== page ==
What I Learned from the DNC #1:
Democrats vs. Republicans
(this is the first in a series of concluding thoughts on my time as the blogger from Guam at the 2008 DNC)
For the territories the differences between Democrats and Republicans can be negligible and often boils down to simple politeness or rudeness. If Guam was to seek to become the 51st or 52nd state of the United States, then you would find the foundations of both parties be the same “NO!” but the rhetoric lain atop that foundation very different. One friendly, nicer, more willing to listen, open to nuance, while the other a clear, direct rebuke, like “You are not Americans!”
Depending on your perspective this could be something or nothing. It could mean that engaging at the level of national American politics is either pointless or important, or some mixture of the two.
For me, it creates the appearance of a far better possibility of working with Democrats instead of Republicans, and this “appearance” while arguably small and minor, is not without its usefulness. It was under the Democrats in the early 1990’s that the non-voting delegates to the United States first received their “symbolic” votes in the House. It was under the Republicans that they were taken away. Democrats gave them back in 2006 and the Republicans have sworn to take them away when they regain the House majority.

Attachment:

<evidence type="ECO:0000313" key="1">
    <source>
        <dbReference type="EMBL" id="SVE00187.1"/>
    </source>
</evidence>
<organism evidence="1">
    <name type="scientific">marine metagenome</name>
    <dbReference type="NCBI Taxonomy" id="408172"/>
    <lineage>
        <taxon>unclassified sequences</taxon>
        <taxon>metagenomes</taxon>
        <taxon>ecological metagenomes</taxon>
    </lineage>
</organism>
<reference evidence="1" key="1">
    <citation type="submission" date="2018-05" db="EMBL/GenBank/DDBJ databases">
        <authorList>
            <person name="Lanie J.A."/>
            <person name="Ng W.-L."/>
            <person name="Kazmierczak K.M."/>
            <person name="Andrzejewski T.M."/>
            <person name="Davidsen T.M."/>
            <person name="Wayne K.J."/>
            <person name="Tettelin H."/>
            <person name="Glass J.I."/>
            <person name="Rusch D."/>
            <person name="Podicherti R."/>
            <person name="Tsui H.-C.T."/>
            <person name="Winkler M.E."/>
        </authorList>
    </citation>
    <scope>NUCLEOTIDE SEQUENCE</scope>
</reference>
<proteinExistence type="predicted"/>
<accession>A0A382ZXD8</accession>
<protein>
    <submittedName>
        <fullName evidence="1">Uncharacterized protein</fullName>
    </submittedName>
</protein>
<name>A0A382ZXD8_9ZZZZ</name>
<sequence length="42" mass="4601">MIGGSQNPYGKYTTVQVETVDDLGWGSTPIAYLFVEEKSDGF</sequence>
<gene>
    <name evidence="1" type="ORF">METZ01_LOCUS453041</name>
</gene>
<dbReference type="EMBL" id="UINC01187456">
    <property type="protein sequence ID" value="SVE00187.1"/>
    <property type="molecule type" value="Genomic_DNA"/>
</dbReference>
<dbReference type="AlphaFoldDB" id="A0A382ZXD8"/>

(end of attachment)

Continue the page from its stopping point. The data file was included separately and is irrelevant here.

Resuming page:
While this power is symbolic and doesn’t overcome in any real way the general indifference and powerlessness of the territories at the Federal level, it does afford them some marginal powers, which can be wielded in important ways. For instance, the non-voting delegates under these symbolic rules can now again serve as chairs of subcommittees.
But this “appearance” of help or possibility like all things, becomes a reality through the use of these small forms of power and not the trust or hope in the benevolence of the Federales.